In a recent piece on the first comprehensive imaging study of ADHD in preschoolers, UCLA Luskin Professor David Cohen, who holds the Marjorie Crump Chair of Social Welfare, weighed in on the implications of the discovery of an association between preschoolers with less gray matter volume in the brain and being diagnosed with ADHD. Cohen cited that children in the United States are treated far more commonly for ADHD than in the rest of the world. He concludes, “Findings from brain scans can’t begin to explain this.”
The National Juvenile Justice Network (NJJN) showcased a study co-authored by Laura Abrams, professor and chair of UCLA Luskin Social Welfare, in its most recent newsletter. The study focused on health data from over 14,000 adult participants and aimed to test whether incarceration during adolescence is linked to health issues as an adult. The results of this study include a significant negative difference between adults based on whether they have been incarcerated as a child. These measures of poor health include increased rates of mental and physical health problems for adults with a history of juvenile detention.
In a recent KPCC piece on the history of the Southern California freeway system, Brian Taylor, professor of urban planning and director of the Institute of Transportation Studies at UCLA Luskin, weighed in. “California was the right place, but it was also the right time,” said Taylor of the 1940s inception of a highway system that has since grown to connect 50,000 miles of California. Regarding the severe traffic woes on these freeways, especially in Los Angeles, Taylor noted that the impressive freeway system helped drive growth, commerce and development in the city, and congestion is a natural byproduct of that success.
“It’s very hard to orchestrate the kind of bipartisan coalitions that one could imagine forming even in an election year,” said Mark A. Peterson, professor of public policy at UCLA Luskin, in a recent article about the struggles that President Donald Trump will face trying to pass major pieces of legislation leading up to the midterm elections later this year. Peterson concluded that, depending on how major is defined, the recent spending bill will the last significant bill passed in 2018 because of the current political climate.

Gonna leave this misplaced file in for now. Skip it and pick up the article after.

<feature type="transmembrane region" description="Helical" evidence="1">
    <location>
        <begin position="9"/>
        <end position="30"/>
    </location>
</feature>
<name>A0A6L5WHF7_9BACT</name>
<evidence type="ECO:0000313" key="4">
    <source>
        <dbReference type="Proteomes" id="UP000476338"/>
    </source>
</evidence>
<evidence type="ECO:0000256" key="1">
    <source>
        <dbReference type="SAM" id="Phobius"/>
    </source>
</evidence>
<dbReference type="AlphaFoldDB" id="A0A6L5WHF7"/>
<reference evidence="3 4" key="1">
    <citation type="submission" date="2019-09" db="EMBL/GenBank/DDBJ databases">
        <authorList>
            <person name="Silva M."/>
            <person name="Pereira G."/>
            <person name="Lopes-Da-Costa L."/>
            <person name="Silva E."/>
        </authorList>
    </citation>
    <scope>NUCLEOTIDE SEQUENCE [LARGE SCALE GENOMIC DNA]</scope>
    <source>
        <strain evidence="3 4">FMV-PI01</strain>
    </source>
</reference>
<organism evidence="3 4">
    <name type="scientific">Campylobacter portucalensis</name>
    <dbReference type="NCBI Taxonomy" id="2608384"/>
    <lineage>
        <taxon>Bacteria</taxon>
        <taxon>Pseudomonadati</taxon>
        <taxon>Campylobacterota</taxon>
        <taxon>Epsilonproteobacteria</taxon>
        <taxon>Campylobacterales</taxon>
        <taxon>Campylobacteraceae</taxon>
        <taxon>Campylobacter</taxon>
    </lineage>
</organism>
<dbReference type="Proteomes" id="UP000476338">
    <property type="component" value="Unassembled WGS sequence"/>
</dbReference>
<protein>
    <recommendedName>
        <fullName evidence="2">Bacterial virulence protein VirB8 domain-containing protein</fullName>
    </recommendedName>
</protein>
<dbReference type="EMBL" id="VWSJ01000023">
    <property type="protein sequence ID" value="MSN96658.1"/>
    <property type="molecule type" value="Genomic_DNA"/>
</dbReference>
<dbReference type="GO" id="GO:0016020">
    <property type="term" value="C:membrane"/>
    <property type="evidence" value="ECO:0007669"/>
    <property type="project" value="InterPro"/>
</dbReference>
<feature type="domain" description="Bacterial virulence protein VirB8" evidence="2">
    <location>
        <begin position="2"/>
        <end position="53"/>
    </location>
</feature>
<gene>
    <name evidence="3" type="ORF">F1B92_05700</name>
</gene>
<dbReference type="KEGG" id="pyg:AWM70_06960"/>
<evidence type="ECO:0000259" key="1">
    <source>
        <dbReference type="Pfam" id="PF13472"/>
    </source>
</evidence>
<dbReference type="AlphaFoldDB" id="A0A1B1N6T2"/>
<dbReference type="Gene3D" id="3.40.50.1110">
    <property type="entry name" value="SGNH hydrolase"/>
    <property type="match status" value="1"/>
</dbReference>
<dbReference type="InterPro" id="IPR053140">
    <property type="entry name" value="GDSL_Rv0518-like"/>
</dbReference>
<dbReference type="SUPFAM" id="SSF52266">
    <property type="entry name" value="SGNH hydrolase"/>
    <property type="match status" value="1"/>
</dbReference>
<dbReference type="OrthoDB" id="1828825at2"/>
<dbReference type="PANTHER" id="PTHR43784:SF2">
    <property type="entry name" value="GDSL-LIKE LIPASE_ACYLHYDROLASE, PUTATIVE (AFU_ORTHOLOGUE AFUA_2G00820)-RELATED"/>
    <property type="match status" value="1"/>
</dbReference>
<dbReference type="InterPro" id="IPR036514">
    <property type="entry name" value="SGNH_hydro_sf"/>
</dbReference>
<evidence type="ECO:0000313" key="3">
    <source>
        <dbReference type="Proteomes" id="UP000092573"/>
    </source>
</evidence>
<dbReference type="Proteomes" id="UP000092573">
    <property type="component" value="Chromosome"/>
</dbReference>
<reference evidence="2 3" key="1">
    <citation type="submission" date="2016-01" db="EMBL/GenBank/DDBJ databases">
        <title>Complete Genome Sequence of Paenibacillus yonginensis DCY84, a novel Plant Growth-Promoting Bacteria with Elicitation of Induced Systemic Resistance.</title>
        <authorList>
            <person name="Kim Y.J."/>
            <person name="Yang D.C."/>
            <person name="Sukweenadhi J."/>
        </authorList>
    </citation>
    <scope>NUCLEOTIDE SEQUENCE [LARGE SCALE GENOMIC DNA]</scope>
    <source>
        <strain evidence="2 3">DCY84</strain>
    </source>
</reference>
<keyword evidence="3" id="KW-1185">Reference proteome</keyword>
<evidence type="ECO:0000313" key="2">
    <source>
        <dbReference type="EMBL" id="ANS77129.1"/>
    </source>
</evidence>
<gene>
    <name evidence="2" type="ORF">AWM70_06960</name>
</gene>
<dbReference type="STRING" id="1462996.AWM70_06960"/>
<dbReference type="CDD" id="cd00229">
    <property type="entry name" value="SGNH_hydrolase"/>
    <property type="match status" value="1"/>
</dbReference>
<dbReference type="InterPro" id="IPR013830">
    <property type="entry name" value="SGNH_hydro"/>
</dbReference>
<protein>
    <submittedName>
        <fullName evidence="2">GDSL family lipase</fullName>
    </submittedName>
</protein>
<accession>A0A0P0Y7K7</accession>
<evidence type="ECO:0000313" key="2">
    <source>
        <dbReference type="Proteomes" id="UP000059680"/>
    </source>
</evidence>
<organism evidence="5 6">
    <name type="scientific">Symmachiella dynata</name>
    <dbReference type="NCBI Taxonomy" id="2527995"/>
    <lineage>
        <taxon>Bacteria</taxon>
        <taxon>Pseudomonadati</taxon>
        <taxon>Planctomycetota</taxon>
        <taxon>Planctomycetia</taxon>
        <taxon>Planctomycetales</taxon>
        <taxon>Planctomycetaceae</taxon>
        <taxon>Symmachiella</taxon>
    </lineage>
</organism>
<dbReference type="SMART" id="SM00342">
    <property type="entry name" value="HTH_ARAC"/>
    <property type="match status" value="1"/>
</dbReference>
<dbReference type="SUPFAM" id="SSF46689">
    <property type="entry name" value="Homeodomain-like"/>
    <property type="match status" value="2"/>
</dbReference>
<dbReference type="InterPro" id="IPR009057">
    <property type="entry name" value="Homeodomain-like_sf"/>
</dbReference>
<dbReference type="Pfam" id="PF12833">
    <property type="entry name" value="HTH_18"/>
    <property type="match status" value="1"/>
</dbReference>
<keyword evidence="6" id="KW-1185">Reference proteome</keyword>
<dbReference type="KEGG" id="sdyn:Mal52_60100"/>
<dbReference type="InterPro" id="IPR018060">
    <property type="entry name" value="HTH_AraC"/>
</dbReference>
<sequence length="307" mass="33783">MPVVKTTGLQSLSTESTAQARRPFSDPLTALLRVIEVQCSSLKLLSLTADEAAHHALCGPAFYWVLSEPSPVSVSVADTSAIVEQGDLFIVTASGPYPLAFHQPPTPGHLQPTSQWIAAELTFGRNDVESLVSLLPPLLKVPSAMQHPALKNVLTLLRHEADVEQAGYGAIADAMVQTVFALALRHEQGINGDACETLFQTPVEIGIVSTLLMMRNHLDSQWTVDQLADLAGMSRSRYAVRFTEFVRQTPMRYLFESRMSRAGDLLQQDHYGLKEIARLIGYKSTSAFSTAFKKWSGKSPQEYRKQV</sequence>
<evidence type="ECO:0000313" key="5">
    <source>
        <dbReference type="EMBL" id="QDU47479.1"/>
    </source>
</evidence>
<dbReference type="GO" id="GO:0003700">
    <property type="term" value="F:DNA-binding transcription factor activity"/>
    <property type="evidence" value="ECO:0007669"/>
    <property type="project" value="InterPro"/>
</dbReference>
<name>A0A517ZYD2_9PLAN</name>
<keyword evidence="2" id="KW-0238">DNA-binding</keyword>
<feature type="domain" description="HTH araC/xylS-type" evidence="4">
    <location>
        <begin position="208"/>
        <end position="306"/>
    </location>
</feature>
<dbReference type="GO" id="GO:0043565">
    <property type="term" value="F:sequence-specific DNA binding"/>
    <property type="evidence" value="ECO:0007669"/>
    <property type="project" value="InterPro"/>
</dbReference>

Meredith Phillips, assistant professor of public policy at UCLA Luskin, recently was quoted in a piece about the Los Angeles Unified School District (LAUSD) trying to reduce the financial barriers between poorer students and higher education. Phillips, who co-directed the first comprehensive analysis of college enrollment of LAUSD graduates in 2017, said, “Students that finish with stronger grades are much more likely to [go to] college.” LAUSD district officials feel that by making the SAT a real possibility for more students, they can make the prospect of attending college a feasible goal for these students.
“So what will the presence of a president like Trump do? Latinos will turn out in higher numbers than people expect — and that will make a difference in at least some of these races,” said Gary Segura, dean of UCLA Luskin, in a recent piece about President Donald Trump’s visit to California and the president’s overall effect on the Latino vote in state elections. Citing a recent report out of UCLA that concluded that 79 percent of Latinos voted for Clinton, which was 9 percent greater than for Obama in 2012, Segura continued, “The real story is that Latino turnout was up in basically every jurisdiction in the U.S … Those extra nine percentage points are obviously a reaction to Trump.”
In an op-ed for the California news page of the association’s website, Laura Abrams, professor and chair of UCLA Luskin Social Welfare, writes about the recent mass shooting in Parkland, Florida, in which 17 people were killed. Social work educators “know that mental health problems are not necessarily preventable, and that even the best, most carefully delivered interventions won’t prevent access to firearms or wipe away the possibility of additional mental health challenges in the future. Mental health and well-being is always a goal for our profession, but is not the solution to gun violence. And when we address a problem with the wrong solution, we will always come up short.”
“Removing parking requirements doesn’t remove the problem (buyers might still want parking), but it does remove the one-size-fits-all solution,” Micheal Manville, UCLA Urban Planning professor, writes. These strict parking requirements mandate developers to build at least two parking spots per apartment unit. This can cost anywhere from $52,000 to $70,000, depending on where the spot is located, which is added to the overall cost of the apartment unit. This has caused many individuals in the housing market in California to be squeezed out due to high costs. California Senator Scott Wiener, in San Fransisco, has introduced a bill that would exempt parking requirements for developers in close proximity to any major transit line or bus stop, which could be the solution California needs.